A helpful partner

02/ 07

The revival of the Russian provinces has become the proverb and the byword. And here it comes – now the regions have come up with practical schemes to that effect. They mostly deal with eco- and agrotourism, which is being aided by public-private partnership.

Public-private partnership (PPP) arises where the state is unable to solve socially sensitive issues and business sees a commercial interest and new opportunities for investment. Thus, for example, development of eco- and agrotourism in the Russian provinces is considered to be an area of interest for PPP that is capable of generating income and streamlining social processes. According to Vladimir Akhapkin, Director of RDI’s project “New Moscow”, such method of cooperation is simple and clear: “The state provides for the required engineering infrastructure, including construction of the roads and development of the traffic system. As for private business, it invests into hospitality industry (builds hotels and restaurants, restores architectural monuments by adapting them for contemporary use, develops cultural, museum and tourism programs) thus creating new jobs. This is what public-private partnership is about.” As a result, the economics in the regions develops, social pressure subsides, new growth opportunities emerge.

As Akhapkin says, “pilot projects for eco-villages, eco-farms and eco-settlements are still few, but they do exist”. Dahlia Hussein, the analyst of the Center of Territorial Initiatives “Archopolis”, takes a similar view: she notes that at present the share of PPP in the sphere of eco- and agrotourism in Russia only accounts for 1.5-2% of the total number of tourism-related projects, however, already today it is clear that it will be growing, because already a number of regions (Belgorod, Leningrad, Kaluga, Kaliningrad, Tambov Regions, Karelia and Chuvashia, Moscow environs and Altai Krai) have adopted target programs for development of agricultural tourism on the basis of PPP. At present, according to experts, 65 of such programs are being implemented, with investments of about 37 billion roubles, of those about 32 billion roubles, i. e., almost 85% of the total amount, come from private investors.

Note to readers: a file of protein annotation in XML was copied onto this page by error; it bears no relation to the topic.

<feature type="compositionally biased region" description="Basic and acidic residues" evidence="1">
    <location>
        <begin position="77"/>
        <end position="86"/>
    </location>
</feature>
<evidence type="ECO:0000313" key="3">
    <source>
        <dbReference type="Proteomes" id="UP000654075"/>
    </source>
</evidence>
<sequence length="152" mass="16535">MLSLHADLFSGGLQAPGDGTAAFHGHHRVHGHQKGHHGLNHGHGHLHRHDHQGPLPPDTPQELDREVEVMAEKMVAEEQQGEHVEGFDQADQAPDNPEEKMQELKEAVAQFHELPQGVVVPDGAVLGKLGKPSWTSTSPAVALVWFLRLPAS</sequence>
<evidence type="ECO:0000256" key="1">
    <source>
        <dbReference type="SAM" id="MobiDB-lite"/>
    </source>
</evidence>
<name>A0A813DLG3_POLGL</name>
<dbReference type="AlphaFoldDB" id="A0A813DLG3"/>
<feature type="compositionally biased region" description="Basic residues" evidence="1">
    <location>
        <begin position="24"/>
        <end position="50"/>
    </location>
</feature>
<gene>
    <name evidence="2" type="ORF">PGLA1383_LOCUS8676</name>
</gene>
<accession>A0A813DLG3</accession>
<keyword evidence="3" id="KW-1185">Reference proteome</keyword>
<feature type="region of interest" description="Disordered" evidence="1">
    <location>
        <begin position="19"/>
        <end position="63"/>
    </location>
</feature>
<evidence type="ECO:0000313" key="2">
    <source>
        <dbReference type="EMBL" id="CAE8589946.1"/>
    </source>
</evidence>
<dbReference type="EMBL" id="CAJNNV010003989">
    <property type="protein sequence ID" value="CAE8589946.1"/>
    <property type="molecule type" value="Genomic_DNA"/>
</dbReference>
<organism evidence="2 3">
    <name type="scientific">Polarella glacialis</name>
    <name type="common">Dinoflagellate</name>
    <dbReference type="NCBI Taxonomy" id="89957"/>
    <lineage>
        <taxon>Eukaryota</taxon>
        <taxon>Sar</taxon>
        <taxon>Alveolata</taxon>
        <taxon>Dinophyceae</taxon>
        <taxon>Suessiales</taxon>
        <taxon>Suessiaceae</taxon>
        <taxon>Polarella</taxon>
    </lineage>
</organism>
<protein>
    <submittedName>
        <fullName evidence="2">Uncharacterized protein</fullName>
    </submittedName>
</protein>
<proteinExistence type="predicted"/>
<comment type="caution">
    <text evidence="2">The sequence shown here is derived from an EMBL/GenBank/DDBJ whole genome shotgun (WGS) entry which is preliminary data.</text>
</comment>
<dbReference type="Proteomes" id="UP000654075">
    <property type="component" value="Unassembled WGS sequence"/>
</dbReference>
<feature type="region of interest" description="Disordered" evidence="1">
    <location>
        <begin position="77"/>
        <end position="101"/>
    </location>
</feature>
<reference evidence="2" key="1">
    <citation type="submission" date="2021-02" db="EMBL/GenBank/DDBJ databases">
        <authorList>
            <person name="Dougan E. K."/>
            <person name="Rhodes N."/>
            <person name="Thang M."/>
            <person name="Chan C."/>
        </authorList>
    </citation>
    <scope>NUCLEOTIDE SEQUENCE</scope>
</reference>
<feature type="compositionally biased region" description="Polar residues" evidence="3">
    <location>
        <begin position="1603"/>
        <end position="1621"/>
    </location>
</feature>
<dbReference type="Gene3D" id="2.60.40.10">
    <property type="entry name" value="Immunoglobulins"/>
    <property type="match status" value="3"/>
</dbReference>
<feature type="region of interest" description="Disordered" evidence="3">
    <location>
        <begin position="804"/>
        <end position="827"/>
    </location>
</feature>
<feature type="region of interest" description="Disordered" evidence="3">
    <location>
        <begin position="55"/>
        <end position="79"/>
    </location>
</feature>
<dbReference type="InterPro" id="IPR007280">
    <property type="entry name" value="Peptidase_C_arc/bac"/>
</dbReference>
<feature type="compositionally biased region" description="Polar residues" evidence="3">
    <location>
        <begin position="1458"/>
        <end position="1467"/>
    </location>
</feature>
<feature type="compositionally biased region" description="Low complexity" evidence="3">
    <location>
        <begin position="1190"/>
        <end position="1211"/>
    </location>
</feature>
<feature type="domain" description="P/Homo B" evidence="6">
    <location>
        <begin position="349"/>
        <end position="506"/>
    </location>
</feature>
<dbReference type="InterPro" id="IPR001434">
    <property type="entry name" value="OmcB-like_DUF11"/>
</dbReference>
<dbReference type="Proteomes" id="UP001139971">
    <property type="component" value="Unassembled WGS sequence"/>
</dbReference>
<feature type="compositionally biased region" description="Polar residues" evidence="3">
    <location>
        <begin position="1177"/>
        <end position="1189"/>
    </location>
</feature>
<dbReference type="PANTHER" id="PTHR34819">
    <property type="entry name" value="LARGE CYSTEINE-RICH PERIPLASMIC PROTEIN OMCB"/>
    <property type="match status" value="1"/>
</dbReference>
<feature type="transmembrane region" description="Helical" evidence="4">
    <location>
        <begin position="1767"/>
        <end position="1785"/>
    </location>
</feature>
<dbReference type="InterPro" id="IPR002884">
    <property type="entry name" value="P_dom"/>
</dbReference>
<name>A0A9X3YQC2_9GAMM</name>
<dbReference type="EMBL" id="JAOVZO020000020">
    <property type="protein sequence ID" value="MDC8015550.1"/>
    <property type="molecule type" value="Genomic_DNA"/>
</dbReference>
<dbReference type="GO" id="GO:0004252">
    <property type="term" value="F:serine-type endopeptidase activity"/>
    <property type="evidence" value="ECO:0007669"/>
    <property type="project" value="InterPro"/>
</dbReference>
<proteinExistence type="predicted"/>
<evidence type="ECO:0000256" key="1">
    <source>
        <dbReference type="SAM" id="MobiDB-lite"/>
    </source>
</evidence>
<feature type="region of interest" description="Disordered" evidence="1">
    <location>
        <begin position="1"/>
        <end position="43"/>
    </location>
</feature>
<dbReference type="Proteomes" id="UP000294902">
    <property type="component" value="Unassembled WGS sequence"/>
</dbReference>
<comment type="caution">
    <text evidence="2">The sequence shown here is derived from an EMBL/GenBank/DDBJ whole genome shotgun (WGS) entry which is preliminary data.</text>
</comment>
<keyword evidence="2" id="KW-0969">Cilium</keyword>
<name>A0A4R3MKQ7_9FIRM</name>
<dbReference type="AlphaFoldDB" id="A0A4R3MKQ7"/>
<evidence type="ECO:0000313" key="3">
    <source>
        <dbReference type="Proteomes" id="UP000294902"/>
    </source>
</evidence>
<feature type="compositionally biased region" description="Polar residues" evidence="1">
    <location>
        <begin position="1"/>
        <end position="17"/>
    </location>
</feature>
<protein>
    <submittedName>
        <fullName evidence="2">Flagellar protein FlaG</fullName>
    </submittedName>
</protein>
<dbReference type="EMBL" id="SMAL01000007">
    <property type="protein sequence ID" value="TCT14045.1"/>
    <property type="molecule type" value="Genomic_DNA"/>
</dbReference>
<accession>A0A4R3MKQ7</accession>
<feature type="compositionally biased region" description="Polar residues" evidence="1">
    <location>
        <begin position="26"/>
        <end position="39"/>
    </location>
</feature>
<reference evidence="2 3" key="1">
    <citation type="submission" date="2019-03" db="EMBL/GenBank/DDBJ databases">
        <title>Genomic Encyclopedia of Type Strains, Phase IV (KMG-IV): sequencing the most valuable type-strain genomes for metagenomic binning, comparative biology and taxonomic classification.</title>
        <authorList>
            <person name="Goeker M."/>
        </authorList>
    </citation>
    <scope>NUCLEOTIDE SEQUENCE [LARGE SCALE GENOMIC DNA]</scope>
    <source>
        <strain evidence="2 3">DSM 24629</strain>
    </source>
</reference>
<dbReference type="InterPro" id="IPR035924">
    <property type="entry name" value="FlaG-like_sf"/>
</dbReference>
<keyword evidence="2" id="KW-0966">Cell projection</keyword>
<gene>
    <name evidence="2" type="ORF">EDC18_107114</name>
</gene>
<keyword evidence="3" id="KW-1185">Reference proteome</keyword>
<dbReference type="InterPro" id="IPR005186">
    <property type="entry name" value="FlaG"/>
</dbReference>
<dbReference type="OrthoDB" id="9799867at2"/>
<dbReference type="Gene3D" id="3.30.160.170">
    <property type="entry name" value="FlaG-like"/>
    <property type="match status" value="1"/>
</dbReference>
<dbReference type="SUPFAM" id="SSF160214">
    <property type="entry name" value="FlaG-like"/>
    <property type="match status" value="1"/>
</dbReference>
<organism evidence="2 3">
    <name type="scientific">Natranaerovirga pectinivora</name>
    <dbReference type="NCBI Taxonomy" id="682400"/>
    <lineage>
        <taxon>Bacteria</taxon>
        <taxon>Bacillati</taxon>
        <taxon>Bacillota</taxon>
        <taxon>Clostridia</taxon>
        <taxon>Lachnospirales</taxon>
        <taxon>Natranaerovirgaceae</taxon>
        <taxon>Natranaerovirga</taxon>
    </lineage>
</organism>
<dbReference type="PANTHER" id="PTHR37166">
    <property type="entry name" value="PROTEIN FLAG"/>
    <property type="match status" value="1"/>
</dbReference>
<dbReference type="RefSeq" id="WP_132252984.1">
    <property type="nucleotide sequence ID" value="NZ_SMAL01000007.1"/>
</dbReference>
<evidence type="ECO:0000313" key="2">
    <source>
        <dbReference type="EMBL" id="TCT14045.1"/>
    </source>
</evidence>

In 2010 owners of a large land plot in Tula Region (their names are not disclosed) decided to create an art-cluster at the site of abandoned farms, and delivered their 350 hectares to young architects for use. This is how ArchFerma appeared, where young talents mix together, learn and create original art objects. The torchbearer and the father of ArchFerma was architect Ivan Ovchinnikov, who finances the project together with the owner of the site. He rebuilt the dilapidated cowsheds into modern hotels with comfortable rooms, and now they accept tourists, ArchFerma’s guests. After the tour of the farm they may go picking mushrooms, or fishing in the local small river, or they may stay at the workshops and make furniture and do pottery, or go painting outdoors. Annually the ArchFerma is visited by 5,000 - 7,000 tourists from all over Russia. However, the return on investment is still slow, most of the money comes from hospitality services, fee-paying events and lease of production premises.

“In the two years while ArchFerma exists, we have made friends with the local authorities”, says Ovchinnikov. “They provide moral support and the necessary engineering infrastructure. And we hire locals when we can, and organize various cultural events – festivals, creative contests, exhibitions, which attract tourists”. For example, the joinery enterprise and festival infrastructure of ArchFerma provide permanent jobs for 5-6 people from the nearby villages.

A similar project was conceived by the Chairman of the Board of Directors of Bank Svyaznoy and President of Svyaznoy Group of Companies Maxim Nogotkov. In 2007 he set his sights on the idea to create a landscape architecture park – a creative project for young architects. He invited architect Nikolay Polisskiy to help, and bent steps towards Kaluga Region. In the village called Nikola-Lenivets, at the place of the moribund collective farm, they laid out a park. “I believe that human ability to dream and do "useless acts of beauty" has to be nourished,” explains Nogotkov. “Such support, in my opinion, may be created through the promotion of creative environment that provides for the opportunity to meet like-minded people and make the craziest ideas come true.”

Nikola-Lenivets hosts the annual summer festival “Archstoyanie”, presentations of modern art and landscape design projects, the park is continually replenished with new art objects that attract tourists from other regions. Last year alone saw the tourist flow of 26,000 people. The total cost of the project is estimated at 3 billion roubles, of those 303 million roubles were earmarked from the federal and regional budget for the construction of utility facilities and reconstruction of the access road that leads to the site. The expected payback period is nine years.